OKLAHOMA – It can cost a lot of money to talk to someone in jail.
But, those with a loved locked up have been taking on the high cost.
“We are trying to fund the criminal justice system on the backs of these inmates and their families who are basically poor,” said Sundra Flansberg, VOICE.
It’s why the FCC said it passed a rule last year to cap what inmates and their families pay for phone calls.
“It makes them decide between groceries or rent or child care,” she said.
Flansburg said it’s critical that inmates can afford the calls.
“We know from research that keeping contact with family members insures a more successful re-entry into society,” Flansburg said.
The FCC rule was passed last year but will be fully enacted in March.
Before the change, inmates paid $3 for a 15-minute call.
With the new rules, it drops to $1.65 for 15 minutes.
It’s a roughly 40 percent cut.
But, several groups are pushing to change that.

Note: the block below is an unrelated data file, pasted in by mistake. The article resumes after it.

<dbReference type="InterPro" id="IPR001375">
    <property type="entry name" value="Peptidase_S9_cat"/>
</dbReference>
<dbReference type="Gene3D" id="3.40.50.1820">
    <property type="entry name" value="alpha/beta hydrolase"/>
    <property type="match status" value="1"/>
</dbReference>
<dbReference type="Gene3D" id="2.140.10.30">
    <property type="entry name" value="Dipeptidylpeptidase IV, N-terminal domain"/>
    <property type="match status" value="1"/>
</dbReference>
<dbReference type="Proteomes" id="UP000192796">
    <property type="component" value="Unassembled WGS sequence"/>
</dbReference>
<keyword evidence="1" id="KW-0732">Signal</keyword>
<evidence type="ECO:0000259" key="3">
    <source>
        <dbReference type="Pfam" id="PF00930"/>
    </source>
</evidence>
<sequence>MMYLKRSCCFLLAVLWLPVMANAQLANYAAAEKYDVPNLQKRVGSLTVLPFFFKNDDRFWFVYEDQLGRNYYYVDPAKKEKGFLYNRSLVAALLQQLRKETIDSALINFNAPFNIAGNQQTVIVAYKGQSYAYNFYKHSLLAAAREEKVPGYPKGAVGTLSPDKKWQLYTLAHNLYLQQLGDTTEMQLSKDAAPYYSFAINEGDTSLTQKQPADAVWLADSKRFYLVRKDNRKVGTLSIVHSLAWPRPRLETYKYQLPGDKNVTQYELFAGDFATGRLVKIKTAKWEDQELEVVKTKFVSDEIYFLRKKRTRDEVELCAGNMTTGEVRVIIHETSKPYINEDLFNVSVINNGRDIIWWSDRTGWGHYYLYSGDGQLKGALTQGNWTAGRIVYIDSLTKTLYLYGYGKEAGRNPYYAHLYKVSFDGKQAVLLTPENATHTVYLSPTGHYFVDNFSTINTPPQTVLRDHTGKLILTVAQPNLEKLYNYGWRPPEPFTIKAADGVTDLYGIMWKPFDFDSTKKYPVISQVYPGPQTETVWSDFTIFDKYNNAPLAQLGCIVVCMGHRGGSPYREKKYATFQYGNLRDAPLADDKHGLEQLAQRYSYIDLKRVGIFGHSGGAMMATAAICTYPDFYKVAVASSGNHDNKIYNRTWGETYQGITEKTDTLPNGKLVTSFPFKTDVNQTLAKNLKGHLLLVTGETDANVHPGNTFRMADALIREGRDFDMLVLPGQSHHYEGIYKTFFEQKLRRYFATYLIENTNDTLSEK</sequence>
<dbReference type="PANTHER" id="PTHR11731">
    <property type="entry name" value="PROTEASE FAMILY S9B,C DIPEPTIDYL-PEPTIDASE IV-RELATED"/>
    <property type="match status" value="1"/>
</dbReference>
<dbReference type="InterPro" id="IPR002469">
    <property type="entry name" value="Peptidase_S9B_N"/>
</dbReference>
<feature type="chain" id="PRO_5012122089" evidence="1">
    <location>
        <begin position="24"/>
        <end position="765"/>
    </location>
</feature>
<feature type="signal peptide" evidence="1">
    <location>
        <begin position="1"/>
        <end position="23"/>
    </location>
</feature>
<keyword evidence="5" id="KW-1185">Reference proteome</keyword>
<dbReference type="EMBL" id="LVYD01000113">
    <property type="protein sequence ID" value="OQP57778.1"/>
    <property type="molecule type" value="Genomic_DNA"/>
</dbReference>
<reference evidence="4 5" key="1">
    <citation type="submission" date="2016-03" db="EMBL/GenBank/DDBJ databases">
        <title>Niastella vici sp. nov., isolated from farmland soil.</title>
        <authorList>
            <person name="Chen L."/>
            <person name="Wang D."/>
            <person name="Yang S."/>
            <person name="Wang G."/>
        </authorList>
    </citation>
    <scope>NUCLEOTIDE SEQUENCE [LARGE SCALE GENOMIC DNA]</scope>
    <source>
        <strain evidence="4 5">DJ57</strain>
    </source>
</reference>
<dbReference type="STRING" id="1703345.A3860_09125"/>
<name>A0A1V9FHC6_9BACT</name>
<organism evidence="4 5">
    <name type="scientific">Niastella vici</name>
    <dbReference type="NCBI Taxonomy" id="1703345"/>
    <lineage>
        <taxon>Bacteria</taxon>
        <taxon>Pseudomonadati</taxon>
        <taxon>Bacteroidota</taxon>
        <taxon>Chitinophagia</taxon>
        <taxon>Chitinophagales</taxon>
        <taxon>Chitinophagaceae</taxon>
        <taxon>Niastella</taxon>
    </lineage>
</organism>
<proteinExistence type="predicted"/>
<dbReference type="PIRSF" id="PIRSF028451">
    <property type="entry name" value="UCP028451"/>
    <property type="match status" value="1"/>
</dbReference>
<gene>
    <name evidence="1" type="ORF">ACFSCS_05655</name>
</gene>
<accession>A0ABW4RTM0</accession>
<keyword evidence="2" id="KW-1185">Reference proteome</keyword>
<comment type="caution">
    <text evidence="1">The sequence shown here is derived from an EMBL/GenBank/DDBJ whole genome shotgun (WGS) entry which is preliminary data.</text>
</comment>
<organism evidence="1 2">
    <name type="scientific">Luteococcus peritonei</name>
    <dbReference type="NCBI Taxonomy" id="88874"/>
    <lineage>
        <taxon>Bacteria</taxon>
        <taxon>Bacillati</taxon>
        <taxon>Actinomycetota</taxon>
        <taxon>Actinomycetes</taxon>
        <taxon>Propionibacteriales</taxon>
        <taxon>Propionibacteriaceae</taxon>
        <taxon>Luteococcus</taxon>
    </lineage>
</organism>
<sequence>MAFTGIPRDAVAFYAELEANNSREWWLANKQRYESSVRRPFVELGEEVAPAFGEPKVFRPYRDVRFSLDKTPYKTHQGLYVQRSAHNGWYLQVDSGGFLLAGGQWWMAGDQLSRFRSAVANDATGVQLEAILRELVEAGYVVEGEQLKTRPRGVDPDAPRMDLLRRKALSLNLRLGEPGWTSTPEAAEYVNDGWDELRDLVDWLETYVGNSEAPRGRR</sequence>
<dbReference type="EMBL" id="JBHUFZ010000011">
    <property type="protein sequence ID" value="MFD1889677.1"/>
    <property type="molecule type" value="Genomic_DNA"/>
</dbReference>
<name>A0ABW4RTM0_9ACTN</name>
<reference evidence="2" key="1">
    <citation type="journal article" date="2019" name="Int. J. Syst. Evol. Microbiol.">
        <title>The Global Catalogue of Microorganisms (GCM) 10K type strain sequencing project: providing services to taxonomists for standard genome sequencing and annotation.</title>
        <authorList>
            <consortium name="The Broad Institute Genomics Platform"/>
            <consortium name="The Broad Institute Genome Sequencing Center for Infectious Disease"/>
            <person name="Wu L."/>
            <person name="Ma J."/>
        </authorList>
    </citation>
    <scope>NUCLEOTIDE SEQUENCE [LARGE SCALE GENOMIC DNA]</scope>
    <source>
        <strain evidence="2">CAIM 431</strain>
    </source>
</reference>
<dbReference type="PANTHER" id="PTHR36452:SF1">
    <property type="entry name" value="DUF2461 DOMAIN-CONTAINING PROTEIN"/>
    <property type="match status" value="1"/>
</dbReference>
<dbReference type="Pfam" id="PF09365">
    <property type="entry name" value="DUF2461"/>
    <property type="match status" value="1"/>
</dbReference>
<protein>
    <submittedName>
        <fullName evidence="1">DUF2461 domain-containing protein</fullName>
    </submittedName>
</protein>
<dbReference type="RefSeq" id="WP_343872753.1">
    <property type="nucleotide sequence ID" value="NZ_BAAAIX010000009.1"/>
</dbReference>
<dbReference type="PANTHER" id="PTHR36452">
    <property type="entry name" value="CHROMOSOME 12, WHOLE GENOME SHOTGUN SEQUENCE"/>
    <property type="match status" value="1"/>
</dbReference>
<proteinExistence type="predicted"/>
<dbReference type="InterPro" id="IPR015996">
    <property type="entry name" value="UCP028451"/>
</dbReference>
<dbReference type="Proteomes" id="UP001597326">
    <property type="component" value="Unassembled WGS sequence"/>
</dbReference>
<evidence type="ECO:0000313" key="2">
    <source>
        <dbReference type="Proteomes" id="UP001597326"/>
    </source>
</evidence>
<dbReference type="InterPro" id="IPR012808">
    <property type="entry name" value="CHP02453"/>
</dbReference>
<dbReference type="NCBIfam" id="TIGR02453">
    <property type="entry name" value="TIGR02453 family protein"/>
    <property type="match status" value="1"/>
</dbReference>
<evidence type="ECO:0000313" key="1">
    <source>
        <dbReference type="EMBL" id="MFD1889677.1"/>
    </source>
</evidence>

The Oklahoma Department of Corrections, The Oklahoma County Sheriff’s office and the Oklahoma County Sheriffs Association filed a petition claiming the FCC ignored the cost to jails and prisons to provide phone services to prisoners and overstepped its legal authority.
Oklahoma County Sheriff John Whetsel is one of the petitioners.
“This action will cost our budget over $900,000 a year and, sadly, will result in fewer inmate services,” Whetsel said.
The Oklahoma Department of Corrections also stands to lose money.
“We’ve looked at the impact of the rule, and the department stands to lose $3,000,000 a year,” said Terri Watkins, Oklahoma Department of Corrections. “We will work through the appeal process because, with budget constraints, we can’t’ make it up any other way.”
That’s why Flansburg said the fight is all about finances.
“For instance, the Oklahoma County jail requires their phone call vendor to give back to the jail 69 percent commissions on the gross revenue from the prisoners,” she said.
The rates vary from state to county, but Oklahoma County inmates are charged 27 cents per minute.
“So, inmates maybe earning a dollar an hour or so from work at the jail,” she said. “It’s their families that are putting money in their accounts to pay for phone calls.”
Four telephone companies that provide prisoner phone services have signed on to a similar action filed in the Washington, D.C. Circuit Court of Appeals.